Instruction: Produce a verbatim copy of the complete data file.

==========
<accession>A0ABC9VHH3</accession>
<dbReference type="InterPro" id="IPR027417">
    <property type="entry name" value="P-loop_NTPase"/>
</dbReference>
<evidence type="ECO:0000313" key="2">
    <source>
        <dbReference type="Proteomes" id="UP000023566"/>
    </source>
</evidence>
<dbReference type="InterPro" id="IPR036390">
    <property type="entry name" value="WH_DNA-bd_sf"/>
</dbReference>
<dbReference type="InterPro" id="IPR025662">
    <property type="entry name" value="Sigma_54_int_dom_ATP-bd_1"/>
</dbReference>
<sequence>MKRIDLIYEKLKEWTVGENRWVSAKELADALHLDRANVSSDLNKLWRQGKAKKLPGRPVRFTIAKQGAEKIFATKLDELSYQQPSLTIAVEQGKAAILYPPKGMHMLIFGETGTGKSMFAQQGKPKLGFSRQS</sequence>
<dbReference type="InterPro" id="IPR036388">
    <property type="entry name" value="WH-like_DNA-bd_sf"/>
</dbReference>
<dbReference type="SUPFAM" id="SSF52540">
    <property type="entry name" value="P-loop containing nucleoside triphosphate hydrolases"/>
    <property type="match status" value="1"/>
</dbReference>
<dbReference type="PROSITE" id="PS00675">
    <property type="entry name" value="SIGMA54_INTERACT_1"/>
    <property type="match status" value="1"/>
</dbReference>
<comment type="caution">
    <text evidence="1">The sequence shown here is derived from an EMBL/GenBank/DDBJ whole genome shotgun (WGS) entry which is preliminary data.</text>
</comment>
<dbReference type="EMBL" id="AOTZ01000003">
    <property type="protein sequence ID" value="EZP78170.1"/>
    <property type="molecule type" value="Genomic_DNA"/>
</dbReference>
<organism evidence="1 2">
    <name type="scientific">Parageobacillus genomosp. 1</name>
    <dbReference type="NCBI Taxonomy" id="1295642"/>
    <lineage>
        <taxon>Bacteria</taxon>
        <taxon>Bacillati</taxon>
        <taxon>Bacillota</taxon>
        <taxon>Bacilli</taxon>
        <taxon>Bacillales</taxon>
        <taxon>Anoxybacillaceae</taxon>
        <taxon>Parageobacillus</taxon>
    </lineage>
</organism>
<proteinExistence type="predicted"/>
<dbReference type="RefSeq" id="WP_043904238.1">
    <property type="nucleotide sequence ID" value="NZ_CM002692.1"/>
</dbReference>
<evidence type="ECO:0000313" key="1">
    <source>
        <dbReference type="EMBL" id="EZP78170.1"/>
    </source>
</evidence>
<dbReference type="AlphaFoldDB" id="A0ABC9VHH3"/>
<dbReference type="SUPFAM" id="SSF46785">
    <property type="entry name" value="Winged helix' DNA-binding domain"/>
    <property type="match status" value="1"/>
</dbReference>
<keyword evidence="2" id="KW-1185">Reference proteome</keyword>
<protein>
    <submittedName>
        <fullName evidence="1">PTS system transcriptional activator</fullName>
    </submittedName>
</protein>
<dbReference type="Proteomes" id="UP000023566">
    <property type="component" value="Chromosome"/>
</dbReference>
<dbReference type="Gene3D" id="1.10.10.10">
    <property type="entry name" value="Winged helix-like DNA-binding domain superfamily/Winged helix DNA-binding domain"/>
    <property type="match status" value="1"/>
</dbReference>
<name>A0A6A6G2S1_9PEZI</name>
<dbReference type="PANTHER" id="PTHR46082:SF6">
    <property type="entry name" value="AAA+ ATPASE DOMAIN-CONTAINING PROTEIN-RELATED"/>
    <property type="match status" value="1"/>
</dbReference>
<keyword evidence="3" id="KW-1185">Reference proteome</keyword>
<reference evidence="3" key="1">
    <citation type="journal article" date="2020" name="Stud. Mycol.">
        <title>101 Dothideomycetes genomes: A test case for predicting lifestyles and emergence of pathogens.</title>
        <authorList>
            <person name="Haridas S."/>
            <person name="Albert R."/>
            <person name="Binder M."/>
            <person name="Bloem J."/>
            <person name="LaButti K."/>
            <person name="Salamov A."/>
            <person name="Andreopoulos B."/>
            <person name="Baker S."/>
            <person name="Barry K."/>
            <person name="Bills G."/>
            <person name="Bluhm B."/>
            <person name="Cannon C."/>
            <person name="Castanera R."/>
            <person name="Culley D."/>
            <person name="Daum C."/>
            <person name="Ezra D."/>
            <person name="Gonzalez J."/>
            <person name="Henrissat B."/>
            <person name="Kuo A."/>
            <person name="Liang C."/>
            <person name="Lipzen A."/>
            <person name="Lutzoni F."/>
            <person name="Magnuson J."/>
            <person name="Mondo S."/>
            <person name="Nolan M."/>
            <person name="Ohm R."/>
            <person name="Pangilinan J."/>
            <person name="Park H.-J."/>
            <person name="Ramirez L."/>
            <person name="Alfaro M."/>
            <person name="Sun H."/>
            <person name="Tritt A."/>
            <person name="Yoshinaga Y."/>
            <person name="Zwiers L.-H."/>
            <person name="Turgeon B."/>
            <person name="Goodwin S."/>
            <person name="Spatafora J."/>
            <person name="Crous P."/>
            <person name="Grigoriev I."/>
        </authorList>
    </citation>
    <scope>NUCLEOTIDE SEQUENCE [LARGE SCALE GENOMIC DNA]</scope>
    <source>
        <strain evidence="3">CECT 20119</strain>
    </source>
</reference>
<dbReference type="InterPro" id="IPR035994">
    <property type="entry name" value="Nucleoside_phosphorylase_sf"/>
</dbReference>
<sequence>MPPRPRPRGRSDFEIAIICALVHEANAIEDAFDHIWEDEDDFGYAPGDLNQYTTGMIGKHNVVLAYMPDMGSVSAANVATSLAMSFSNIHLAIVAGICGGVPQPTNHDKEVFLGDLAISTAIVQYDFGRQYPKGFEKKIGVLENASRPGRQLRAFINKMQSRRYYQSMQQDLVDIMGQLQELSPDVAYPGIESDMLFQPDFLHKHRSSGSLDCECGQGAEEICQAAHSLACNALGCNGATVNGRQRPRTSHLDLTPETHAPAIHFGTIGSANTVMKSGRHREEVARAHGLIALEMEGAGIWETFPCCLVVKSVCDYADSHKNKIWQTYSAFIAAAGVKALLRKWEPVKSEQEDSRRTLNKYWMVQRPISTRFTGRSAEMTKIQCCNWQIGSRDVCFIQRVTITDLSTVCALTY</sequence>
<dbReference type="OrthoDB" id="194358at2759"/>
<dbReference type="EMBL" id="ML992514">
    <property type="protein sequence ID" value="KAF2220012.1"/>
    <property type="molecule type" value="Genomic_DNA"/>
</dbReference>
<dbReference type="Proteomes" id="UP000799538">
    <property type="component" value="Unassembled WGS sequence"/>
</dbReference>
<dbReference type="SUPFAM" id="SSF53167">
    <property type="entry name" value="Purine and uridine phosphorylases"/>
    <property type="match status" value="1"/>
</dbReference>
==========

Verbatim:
<accession>A0ABC9VHH3</accession>
<dbReference type="InterPro" id="IPR027417">
    <property type="entry name" value="P-loop_NTPase"/>
</dbReference>
<evidence type="ECO:0000313" key="2">
    <source>
        <dbReference type="Proteomes" id="UP000023566"/>
    </source>
</evidence>
<dbReference type="InterPro" id="IPR036390">
    <property type="entry name" value="WH_DNA-bd_sf"/>
</dbReference>
<dbReference type="InterPro" id="IPR025662">
    <property type="entry name" value="Sigma_54_int_dom_ATP-bd_1"/>
</dbReference>
<sequence>MKRIDLIYEKLKEWTVGENRWVSAKELADALHLDRANVSSDLNKLWRQGKAKKLPGRPVRFTIAKQGAEKIFATKLDELSYQQPSLTIAVEQGKAAILYPPKGMHMLIFGETGTGKSMFAQQGKPKLGFSRQS</sequence>
<dbReference type="InterPro" id="IPR036388">
    <property type="entry name" value="WH-like_DNA-bd_sf"/>
</dbReference>
<dbReference type="SUPFAM" id="SSF52540">
    <property type="entry name" value="P-loop containing nucleoside triphosphate hydrolases"/>
    <property type="match status" value="1"/>
</dbReference>
<dbReference type="PROSITE" id="PS00675">
    <property type="entry name" value="SIGMA54_INTERACT_1"/>
    <property type="match status" value="1"/>
</dbReference>
<comment type="caution">
    <text evidence="1">The sequence shown here is derived from an EMBL/GenBank/DDBJ whole genome shotgun (WGS) entry which is preliminary data.</text>
</comment>
<dbReference type="EMBL" id="AOTZ01000003">
    <property type="protein sequence ID" value="EZP78170.1"/>
    <property type="molecule type" value="Genomic_DNA"/>
</dbReference>
<organism evidence="1 2">
    <name type="scientific">Parageobacillus genomosp. 1</name>
    <dbReference type="NCBI Taxonomy" id="1295642"/>
    <lineage>
        <taxon>Bacteria</taxon>
        <taxon>Bacillati</taxon>
        <taxon>Bacillota</taxon>
        <taxon>Bacilli</taxon>
        <taxon>Bacillales</taxon>
        <taxon>Anoxybacillaceae</taxon>
        <taxon>Parageobacillus</taxon>
    </lineage>
</organism>
<proteinExistence type="predicted"/>
<dbReference type="RefSeq" id="WP_043904238.1">
    <property type="nucleotide sequence ID" value="NZ_CM002692.1"/>
</dbReference>
<evidence type="ECO:0000313" key="1">
    <source>
        <dbReference type="EMBL" id="EZP78170.1"/>
    </source>
</evidence>
<dbReference type="AlphaFoldDB" id="A0ABC9VHH3"/>
<dbReference type="SUPFAM" id="SSF46785">
    <property type="entry name" value="Winged helix' DNA-binding domain"/>
    <property type="match status" value="1"/>
</dbReference>
<keyword evidence="2" id="KW-1185">Reference proteome</keyword>
<protein>
    <submittedName>
        <fullName evidence="1">PTS system transcriptional activator</fullName>
    </submittedName>
</protein>
<dbReference type="Proteomes" id="UP000023566">
    <property type="component" value="Chromosome"/>
</dbReference>
<dbReference type="Gene3D" id="1.10.10.10">
    <property type="entry name" value="Winged helix-like DNA-binding domain superfamily/Winged helix DNA-binding domain"/>
    <property type="match status" value="1"/>
</dbReference>
<name>A0A6A6G2S1_9PEZI</name>
<dbReference type="PANTHER" id="PTHR46082:SF6">
    <property type="entry name" value="AAA+ ATPASE DOMAIN-CONTAINING PROTEIN-RELATED"/>
    <property type="match status" value="1"/>
</dbReference>
<keyword evidence="3" id="KW-1185">Reference proteome</keyword>
<reference evidence="3" key="1">
    <citation type="journal article" date="2020" name="Stud. Mycol.">
        <title>101 Dothideomycetes genomes: A test case for predicting lifestyles and emergence of pathogens.</title>
        <authorList>
            <person name="Haridas S."/>
            <person name="Albert R."/>
            <person name="Binder M."/>
            <person name="Bloem J."/>
            <person name="LaButti K."/>
            <person name="Salamov A."/>
            <person name="Andreopoulos B."/>
            <person name="Baker S."/>
            <person name="Barry K."/>
            <person name="Bills G."/>
            <person name="Bluhm B."/>
            <person name="Cannon C."/>
            <person name="Castanera R."/>
            <person name="Culley D."/>
            <person name="Daum C."/>
            <person name="Ezra D."/>
            <person name="Gonzalez J."/>
            <person name="Henrissat B."/>
            <person name="Kuo A."/>
            <person name="Liang C."/>
            <person name="Lipzen A."/>
            <person name="Lutzoni F."/>
            <person name="Magnuson J."/>
            <person name="Mondo S."/>
            <person name="Nolan M."/>
            <person name="Ohm R."/>
            <person name="Pangilinan J."/>
            <person name="Park H.-J."/>
            <person name="Ramirez L."/>
            <person name="Alfaro M."/>
            <person name="Sun H."/>
            <person name="Tritt A."/>
            <person name="Yoshinaga Y."/>
            <person name="Zwiers L.-H."/>
            <person name="Turgeon B."/>
            <person name="Goodwin S."/>
            <person name="Spatafora J."/>
            <person name="Crous P."/>
            <person name="Grigoriev I."/>
        </authorList>
    </citation>
    <scope>NUCLEOTIDE SEQUENCE [LARGE SCALE GENOMIC DNA]</scope>
    <source>
        <strain evidence="3">CECT 20119</strain>
    </source>
</reference>
<dbReference type="InterPro" id="IPR035994">
    <property type="entry name" value="Nucleoside_phosphorylase_sf"/>
</dbReference>
<sequence>MPPRPRPRGRSDFEIAIICALVHEANAIEDAFDHIWEDEDDFGYAPGDLNQYTTGMIGKHNVVLAYMPDMGSVSAANVATSLAMSFSNIHLAIVAGICGGVPQPTNHDKEVFLGDLAISTAIVQYDFGRQYPKGFEKKIGVLENASRPGRQLRAFINKMQSRRYYQSMQQDLVDIMGQLQELSPDVAYPGIESDMLFQPDFLHKHRSSGSLDCECGQGAEEICQAAHSLACNALGCNGATVNGRQRPRTSHLDLTPETHAPAIHFGTIGSANTVMKSGRHREEVARAHGLIALEMEGAGIWETFPCCLVVKSVCDYADSHKNKIWQTYSAFIAAAGVKALLRKWEPVKSEQEDSRRTLNKYWMVQRPISTRFTGRSAEMTKIQCCNWQIGSRDVCFIQRVTITDLSTVCALTY</sequence>
<dbReference type="OrthoDB" id="194358at2759"/>
<dbReference type="EMBL" id="ML992514">
    <property type="protein sequence ID" value="KAF2220012.1"/>
    <property type="molecule type" value="Genomic_DNA"/>
</dbReference>
<dbReference type="Proteomes" id="UP000799538">
    <property type="component" value="Unassembled WGS sequence"/>
</dbReference>
<dbReference type="SUPFAM" id="SSF53167">
    <property type="entry name" value="Purine and uridine phosphorylases"/>
    <property type="match status" value="1"/>
</dbReference>